Second – Any bare fact in and of itself is pretty trivial – and gaining that fact is more trivial still. This thudded home to me with great force on my last vacation as I watched a couple unfold a map, and pore over it, trying to find some location. Meanwhile their teen kept trying to interject and they kept hushing her. It took the teen pushing her phone screen with a pinpointed map on it in her parents face for them to recognize that she had just asked her phone and found the spot they’d both been arguing over and trying to find for ten minutes. She’d done it in seconds.

Third – Our memories are fallible, and we all have built in biases. These are inescapable conditions of being human. What we think we know is sometimes wrong. e.g. My wife tells me I’m wrong a lot. I think it was Socrates who said something akin to “The unexamined life is not worth living” so why don’t you examine your assumptions and “knowledge” on occasion?

Fourth: Our biases aren’t all socially evolved conditions of being human, some are built in by purposeful lies. That’s known as propaganda, and propaganda is driven by fear and hate. Propaganda only works with the ignorant, or the with the willfully ignorant.

Fifth: Your human perceptions are also flawed, maybe that song’s not really about a cross-eyed bear. (mondegreen – you could look it up.)

So why think you know some fact, or take a guess, when instead you can just ask Google, Siri, Alex, or even Bing? Why not double check even if you think you know? When I thought I knew the quote author above I was a bit wrong…. Yes, it was Socrates sort of, but only as paraphrased by Plato’s recollection of his speech at his trial. I just learned something new that I thought I already knew. So there’s the power of augmenting your intelligence. Finding that out was as simple as asking my pad.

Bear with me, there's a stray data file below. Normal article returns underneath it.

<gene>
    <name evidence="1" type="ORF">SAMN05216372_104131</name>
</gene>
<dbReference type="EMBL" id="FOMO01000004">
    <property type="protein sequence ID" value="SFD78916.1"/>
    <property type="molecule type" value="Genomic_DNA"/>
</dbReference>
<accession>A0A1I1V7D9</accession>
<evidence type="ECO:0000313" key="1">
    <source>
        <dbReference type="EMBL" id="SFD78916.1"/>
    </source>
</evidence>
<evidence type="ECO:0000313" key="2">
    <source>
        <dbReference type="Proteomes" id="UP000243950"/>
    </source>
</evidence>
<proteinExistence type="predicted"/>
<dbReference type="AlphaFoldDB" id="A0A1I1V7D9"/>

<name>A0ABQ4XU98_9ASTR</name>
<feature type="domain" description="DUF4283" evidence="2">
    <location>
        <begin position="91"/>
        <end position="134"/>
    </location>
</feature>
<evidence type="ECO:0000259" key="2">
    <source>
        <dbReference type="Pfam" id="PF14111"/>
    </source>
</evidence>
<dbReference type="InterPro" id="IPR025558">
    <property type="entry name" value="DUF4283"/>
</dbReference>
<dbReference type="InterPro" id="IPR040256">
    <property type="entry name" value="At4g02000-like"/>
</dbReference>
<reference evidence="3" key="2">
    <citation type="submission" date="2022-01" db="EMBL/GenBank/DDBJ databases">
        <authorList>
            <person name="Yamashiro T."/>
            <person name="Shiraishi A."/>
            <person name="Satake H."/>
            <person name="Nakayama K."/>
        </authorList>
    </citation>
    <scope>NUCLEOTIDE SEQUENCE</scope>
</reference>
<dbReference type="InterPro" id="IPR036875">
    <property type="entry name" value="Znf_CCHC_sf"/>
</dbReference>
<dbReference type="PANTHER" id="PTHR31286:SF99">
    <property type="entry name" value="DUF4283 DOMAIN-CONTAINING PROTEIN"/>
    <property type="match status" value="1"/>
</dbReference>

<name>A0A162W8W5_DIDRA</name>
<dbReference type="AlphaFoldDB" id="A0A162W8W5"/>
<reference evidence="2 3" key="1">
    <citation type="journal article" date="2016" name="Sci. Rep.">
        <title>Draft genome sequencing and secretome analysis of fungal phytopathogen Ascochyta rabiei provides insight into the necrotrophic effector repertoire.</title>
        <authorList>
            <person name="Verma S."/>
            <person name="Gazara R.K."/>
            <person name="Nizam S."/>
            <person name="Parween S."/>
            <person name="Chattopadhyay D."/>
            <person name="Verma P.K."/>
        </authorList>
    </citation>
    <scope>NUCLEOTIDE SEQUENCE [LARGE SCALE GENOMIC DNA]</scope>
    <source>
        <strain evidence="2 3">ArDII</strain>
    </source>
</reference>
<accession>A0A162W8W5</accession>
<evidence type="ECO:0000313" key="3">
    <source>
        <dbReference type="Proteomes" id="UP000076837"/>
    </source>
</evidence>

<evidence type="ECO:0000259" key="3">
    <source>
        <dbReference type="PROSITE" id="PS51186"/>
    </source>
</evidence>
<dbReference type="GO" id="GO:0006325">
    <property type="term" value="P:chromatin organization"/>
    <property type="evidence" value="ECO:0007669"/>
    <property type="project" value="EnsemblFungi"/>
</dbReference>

Perhaps to my generation facts are of more value simply because of the efforts you had to go to just to obtain them – as my many trips to the library for my high school debate team attest to… nowadays finding things out has become trivial with all of the online data tools and search engines that we have at our beck and call.

In this millenium why shouldn’t you Google, ask Siri, or Alexa, almost anything just to double check? Why wouldn’t you augment your intelligence with the biggest brain and knowledge base on the planet: the Internet? Please take a New Year’s resolution to start asking Google and Siri more, start augmenting your feeble human intelligence, in this coming year stop handicapping your brain friends. Be not proud of what you know – instead be proud that you are smart enough to look it up.

Crossposted to LittleGreenFootballs.com .

Alexander Gerst’s Earth timelapses From ESA

A stunning collection of several timelapse photo series taken from the ISS.

Alexander Gerst’s Earth timelapses – YouTube.

Shadows stand tall at the dusk and the dawn of the day